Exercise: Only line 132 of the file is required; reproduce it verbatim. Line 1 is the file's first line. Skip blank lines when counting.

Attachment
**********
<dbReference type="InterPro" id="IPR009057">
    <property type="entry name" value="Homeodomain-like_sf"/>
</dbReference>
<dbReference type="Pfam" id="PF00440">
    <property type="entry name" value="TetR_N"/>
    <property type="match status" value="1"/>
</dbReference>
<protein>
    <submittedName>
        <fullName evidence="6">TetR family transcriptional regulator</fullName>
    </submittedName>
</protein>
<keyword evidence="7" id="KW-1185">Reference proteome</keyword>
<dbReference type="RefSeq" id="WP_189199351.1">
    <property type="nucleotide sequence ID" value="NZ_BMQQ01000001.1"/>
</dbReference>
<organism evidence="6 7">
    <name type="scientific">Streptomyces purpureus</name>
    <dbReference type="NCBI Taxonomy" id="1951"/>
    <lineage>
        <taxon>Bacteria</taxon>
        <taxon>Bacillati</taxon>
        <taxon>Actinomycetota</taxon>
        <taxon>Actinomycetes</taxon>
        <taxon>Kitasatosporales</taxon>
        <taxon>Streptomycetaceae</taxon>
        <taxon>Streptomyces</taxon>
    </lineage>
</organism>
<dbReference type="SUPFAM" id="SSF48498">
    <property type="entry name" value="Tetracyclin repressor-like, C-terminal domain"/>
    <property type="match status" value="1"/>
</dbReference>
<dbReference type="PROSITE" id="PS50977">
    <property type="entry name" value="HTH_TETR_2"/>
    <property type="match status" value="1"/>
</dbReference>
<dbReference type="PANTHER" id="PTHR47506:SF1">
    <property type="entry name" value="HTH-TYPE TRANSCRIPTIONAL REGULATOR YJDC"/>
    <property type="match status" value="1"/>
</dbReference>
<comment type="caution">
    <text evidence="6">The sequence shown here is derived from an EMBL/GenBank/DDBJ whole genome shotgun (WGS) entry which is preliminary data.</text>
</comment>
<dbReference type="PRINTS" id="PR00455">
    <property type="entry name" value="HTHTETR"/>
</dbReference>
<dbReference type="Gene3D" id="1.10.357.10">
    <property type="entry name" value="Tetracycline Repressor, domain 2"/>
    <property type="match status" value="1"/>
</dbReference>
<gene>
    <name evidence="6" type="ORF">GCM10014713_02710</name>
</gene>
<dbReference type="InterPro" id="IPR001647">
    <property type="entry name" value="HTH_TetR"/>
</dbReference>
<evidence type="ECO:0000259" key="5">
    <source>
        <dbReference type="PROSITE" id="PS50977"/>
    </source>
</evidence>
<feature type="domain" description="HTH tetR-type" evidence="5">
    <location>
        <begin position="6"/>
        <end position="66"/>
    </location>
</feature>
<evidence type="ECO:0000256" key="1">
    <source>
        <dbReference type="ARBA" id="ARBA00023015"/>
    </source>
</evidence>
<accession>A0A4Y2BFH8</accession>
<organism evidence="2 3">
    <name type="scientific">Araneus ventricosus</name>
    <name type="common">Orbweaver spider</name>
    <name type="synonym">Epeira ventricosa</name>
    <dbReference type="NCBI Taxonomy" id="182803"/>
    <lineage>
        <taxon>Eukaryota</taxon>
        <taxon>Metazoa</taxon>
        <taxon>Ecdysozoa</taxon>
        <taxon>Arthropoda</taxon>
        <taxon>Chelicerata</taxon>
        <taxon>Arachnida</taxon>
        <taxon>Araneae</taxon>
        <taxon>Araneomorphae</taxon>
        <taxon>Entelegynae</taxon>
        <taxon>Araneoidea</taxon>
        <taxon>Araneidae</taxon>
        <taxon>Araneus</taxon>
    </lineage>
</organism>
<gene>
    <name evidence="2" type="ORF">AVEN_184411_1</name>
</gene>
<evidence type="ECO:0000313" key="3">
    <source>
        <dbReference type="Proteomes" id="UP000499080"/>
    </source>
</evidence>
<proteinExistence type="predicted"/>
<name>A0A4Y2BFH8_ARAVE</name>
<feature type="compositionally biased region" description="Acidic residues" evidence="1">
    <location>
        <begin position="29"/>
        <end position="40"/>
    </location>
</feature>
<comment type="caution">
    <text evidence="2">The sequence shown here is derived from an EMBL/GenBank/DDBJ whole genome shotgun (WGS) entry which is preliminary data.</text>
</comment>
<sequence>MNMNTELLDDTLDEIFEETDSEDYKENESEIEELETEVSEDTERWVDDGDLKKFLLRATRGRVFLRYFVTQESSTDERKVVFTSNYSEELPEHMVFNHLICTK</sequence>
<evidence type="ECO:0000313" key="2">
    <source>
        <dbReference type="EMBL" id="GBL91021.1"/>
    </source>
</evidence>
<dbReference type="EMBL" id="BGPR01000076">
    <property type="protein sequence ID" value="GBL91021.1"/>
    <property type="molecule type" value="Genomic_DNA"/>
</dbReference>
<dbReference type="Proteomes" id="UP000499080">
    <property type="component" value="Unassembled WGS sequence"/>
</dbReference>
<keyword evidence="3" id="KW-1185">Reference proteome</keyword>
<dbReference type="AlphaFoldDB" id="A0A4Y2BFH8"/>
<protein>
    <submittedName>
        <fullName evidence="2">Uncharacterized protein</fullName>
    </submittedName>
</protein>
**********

    </submittedName>